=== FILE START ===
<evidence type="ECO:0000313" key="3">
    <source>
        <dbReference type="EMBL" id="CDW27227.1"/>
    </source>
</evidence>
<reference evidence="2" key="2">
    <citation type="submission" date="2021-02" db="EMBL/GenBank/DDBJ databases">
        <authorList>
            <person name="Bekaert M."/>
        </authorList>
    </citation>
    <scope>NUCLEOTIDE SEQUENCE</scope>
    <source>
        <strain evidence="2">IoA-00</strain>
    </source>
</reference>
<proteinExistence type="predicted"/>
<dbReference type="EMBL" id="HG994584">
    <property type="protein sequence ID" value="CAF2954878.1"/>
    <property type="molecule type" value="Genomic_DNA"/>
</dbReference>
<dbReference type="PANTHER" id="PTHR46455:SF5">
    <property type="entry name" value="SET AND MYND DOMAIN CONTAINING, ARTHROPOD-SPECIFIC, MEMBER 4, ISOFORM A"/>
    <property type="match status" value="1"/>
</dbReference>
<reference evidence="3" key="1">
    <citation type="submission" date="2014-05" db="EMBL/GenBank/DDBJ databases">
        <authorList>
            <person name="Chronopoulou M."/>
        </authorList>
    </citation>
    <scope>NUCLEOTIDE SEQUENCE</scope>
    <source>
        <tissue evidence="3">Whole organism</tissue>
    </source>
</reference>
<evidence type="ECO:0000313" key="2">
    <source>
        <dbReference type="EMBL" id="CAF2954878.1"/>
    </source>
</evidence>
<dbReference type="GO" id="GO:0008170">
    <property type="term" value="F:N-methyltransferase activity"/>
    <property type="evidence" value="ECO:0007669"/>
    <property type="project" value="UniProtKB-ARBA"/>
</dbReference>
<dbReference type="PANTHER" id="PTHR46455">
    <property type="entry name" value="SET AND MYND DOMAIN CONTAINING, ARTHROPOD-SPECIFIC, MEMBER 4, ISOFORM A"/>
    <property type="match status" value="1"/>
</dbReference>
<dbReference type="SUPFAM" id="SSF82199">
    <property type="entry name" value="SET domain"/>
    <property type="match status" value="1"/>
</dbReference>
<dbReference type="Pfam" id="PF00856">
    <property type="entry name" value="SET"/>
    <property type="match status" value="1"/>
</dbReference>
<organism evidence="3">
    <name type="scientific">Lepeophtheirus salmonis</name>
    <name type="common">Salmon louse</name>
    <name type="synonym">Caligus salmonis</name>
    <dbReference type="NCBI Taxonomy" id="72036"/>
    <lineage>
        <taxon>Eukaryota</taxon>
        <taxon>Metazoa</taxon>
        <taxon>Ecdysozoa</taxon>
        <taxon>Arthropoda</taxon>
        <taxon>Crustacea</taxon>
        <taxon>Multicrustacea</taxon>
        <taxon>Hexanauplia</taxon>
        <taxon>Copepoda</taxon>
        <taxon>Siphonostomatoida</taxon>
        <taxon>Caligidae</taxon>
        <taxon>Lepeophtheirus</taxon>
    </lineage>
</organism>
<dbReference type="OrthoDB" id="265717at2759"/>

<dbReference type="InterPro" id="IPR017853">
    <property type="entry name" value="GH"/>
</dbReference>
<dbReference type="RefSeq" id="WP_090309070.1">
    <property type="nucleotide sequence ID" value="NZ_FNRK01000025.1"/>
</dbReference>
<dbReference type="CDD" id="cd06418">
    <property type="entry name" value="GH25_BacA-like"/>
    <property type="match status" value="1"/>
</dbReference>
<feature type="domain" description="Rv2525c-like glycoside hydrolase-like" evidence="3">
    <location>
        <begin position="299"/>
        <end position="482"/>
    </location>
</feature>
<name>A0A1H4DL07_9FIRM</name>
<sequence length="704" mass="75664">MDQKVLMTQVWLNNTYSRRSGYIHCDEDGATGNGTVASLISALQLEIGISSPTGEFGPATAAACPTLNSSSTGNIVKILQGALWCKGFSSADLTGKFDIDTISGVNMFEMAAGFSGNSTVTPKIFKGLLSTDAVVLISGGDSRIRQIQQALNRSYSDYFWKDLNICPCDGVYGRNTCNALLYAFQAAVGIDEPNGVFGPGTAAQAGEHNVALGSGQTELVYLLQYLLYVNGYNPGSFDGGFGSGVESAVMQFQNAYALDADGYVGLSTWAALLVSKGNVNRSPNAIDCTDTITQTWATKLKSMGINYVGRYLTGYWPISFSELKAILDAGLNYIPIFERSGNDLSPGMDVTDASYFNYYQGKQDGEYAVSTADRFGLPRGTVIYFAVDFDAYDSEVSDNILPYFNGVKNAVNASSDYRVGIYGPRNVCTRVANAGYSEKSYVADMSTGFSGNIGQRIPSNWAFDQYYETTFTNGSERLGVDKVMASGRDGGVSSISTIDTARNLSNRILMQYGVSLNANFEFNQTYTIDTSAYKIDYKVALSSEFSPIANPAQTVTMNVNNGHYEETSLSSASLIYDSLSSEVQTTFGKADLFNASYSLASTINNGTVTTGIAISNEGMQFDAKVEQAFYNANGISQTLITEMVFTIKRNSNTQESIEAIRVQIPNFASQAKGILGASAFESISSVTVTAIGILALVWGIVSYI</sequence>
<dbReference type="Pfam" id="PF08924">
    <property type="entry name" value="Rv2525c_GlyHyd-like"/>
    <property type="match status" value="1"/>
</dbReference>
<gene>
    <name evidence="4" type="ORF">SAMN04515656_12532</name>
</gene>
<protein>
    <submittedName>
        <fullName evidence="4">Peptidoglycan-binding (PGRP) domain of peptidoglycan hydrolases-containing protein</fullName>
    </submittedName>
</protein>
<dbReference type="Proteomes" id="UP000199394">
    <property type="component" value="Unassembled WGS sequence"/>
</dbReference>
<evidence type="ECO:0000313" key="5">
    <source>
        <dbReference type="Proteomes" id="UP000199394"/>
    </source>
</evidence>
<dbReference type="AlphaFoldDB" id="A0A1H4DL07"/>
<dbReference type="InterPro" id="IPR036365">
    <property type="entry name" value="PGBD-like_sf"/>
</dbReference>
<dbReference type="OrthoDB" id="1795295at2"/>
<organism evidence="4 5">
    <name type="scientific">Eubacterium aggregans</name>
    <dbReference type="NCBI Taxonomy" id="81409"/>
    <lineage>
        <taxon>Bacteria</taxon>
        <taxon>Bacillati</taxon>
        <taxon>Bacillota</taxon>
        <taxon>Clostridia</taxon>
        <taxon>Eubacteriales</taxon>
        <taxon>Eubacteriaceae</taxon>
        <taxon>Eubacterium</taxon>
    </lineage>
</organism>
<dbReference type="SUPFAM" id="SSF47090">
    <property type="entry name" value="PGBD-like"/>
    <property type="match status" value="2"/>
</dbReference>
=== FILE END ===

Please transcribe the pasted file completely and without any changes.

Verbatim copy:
<evidence type="ECO:0000313" key="3">
    <source>
        <dbReference type="EMBL" id="CDW27227.1"/>
    </source>
</evidence>
<reference evidence="2" key="2">
    <citation type="submission" date="2021-02" db="EMBL/GenBank/DDBJ databases">
        <authorList>
            <person name="Bekaert M."/>
        </authorList>
    </citation>
    <scope>NUCLEOTIDE SEQUENCE</scope>
    <source>
        <strain evidence="2">IoA-00</strain>
    </source>
</reference>
<proteinExistence type="predicted"/>
<dbReference type="EMBL" id="HG994584">
    <property type="protein sequence ID" value="CAF2954878.1"/>
    <property type="molecule type" value="Genomic_DNA"/>
</dbReference>
<dbReference type="PANTHER" id="PTHR46455:SF5">
    <property type="entry name" value="SET AND MYND DOMAIN CONTAINING, ARTHROPOD-SPECIFIC, MEMBER 4, ISOFORM A"/>
    <property type="match status" value="1"/>
</dbReference>
<reference evidence="3" key="1">
    <citation type="submission" date="2014-05" db="EMBL/GenBank/DDBJ databases">
        <authorList>
            <person name="Chronopoulou M."/>
        </authorList>
    </citation>
    <scope>NUCLEOTIDE SEQUENCE</scope>
    <source>
        <tissue evidence="3">Whole organism</tissue>
    </source>
</reference>
<evidence type="ECO:0000313" key="2">
    <source>
        <dbReference type="EMBL" id="CAF2954878.1"/>
    </source>
</evidence>
<dbReference type="GO" id="GO:0008170">
    <property type="term" value="F:N-methyltransferase activity"/>
    <property type="evidence" value="ECO:0007669"/>
    <property type="project" value="UniProtKB-ARBA"/>
</dbReference>
<dbReference type="PANTHER" id="PTHR46455">
    <property type="entry name" value="SET AND MYND DOMAIN CONTAINING, ARTHROPOD-SPECIFIC, MEMBER 4, ISOFORM A"/>
    <property type="match status" value="1"/>
</dbReference>
<dbReference type="SUPFAM" id="SSF82199">
    <property type="entry name" value="SET domain"/>
    <property type="match status" value="1"/>
</dbReference>
<dbReference type="Pfam" id="PF00856">
    <property type="entry name" value="SET"/>
    <property type="match status" value="1"/>
</dbReference>
<organism evidence="3">
    <name type="scientific">Lepeophtheirus salmonis</name>
    <name type="common">Salmon louse</name>
    <name type="synonym">Caligus salmonis</name>
    <dbReference type="NCBI Taxonomy" id="72036"/>
    <lineage>
        <taxon>Eukaryota</taxon>
        <taxon>Metazoa</taxon>
        <taxon>Ecdysozoa</taxon>
        <taxon>Arthropoda</taxon>
        <taxon>Crustacea</taxon>
        <taxon>Multicrustacea</taxon>
        <taxon>Hexanauplia</taxon>
        <taxon>Copepoda</taxon>
        <taxon>Siphonostomatoida</taxon>
        <taxon>Caligidae</taxon>
        <taxon>Lepeophtheirus</taxon>
    </lineage>
</organism>
<dbReference type="OrthoDB" id="265717at2759"/>

<dbReference type="InterPro" id="IPR017853">
    <property type="entry name" value="GH"/>
</dbReference>
<dbReference type="RefSeq" id="WP_090309070.1">
    <property type="nucleotide sequence ID" value="NZ_FNRK01000025.1"/>
</dbReference>
<dbReference type="CDD" id="cd06418">
    <property type="entry name" value="GH25_BacA-like"/>
    <property type="match status" value="1"/>
</dbReference>
<feature type="domain" description="Rv2525c-like glycoside hydrolase-like" evidence="3">
    <location>
        <begin position="299"/>
        <end position="482"/>
    </location>
</feature>
<name>A0A1H4DL07_9FIRM</name>
<sequence length="704" mass="75664">MDQKVLMTQVWLNNTYSRRSGYIHCDEDGATGNGTVASLISALQLEIGISSPTGEFGPATAAACPTLNSSSTGNIVKILQGALWCKGFSSADLTGKFDIDTISGVNMFEMAAGFSGNSTVTPKIFKGLLSTDAVVLISGGDSRIRQIQQALNRSYSDYFWKDLNICPCDGVYGRNTCNALLYAFQAAVGIDEPNGVFGPGTAAQAGEHNVALGSGQTELVYLLQYLLYVNGYNPGSFDGGFGSGVESAVMQFQNAYALDADGYVGLSTWAALLVSKGNVNRSPNAIDCTDTITQTWATKLKSMGINYVGRYLTGYWPISFSELKAILDAGLNYIPIFERSGNDLSPGMDVTDASYFNYYQGKQDGEYAVSTADRFGLPRGTVIYFAVDFDAYDSEVSDNILPYFNGVKNAVNASSDYRVGIYGPRNVCTRVANAGYSEKSYVADMSTGFSGNIGQRIPSNWAFDQYYETTFTNGSERLGVDKVMASGRDGGVSSISTIDTARNLSNRILMQYGVSLNANFEFNQTYTIDTSAYKIDYKVALSSEFSPIANPAQTVTMNVNNGHYEETSLSSASLIYDSLSSEVQTTFGKADLFNASYSLASTINNGTVTTGIAISNEGMQFDAKVEQAFYNANGISQTLITEMVFTIKRNSNTQESIEAIRVQIPNFASQAKGILGASAFESISSVTVTAIGILALVWGIVSYI</sequence>
<dbReference type="Pfam" id="PF08924">
    <property type="entry name" value="Rv2525c_GlyHyd-like"/>
    <property type="match status" value="1"/>
</dbReference>
<gene>
    <name evidence="4" type="ORF">SAMN04515656_12532</name>
</gene>
<protein>
    <submittedName>
        <fullName evidence="4">Peptidoglycan-binding (PGRP) domain of peptidoglycan hydrolases-containing protein</fullName>
    </submittedName>
</protein>
<dbReference type="Proteomes" id="UP000199394">
    <property type="component" value="Unassembled WGS sequence"/>
</dbReference>
<evidence type="ECO:0000313" key="5">
    <source>
        <dbReference type="Proteomes" id="UP000199394"/>
    </source>
</evidence>
<dbReference type="AlphaFoldDB" id="A0A1H4DL07"/>
<dbReference type="InterPro" id="IPR036365">
    <property type="entry name" value="PGBD-like_sf"/>
</dbReference>
<dbReference type="OrthoDB" id="1795295at2"/>
<organism evidence="4 5">
    <name type="scientific">Eubacterium aggregans</name>
    <dbReference type="NCBI Taxonomy" id="81409"/>
    <lineage>
        <taxon>Bacteria</taxon>
        <taxon>Bacillati</taxon>
        <taxon>Bacillota</taxon>
        <taxon>Clostridia</taxon>
        <taxon>Eubacteriales</taxon>
        <taxon>Eubacteriaceae</taxon>
        <taxon>Eubacterium</taxon>
    </lineage>
</organism>
<dbReference type="SUPFAM" id="SSF47090">
    <property type="entry name" value="PGBD-like"/>
    <property type="match status" value="2"/>
</dbReference>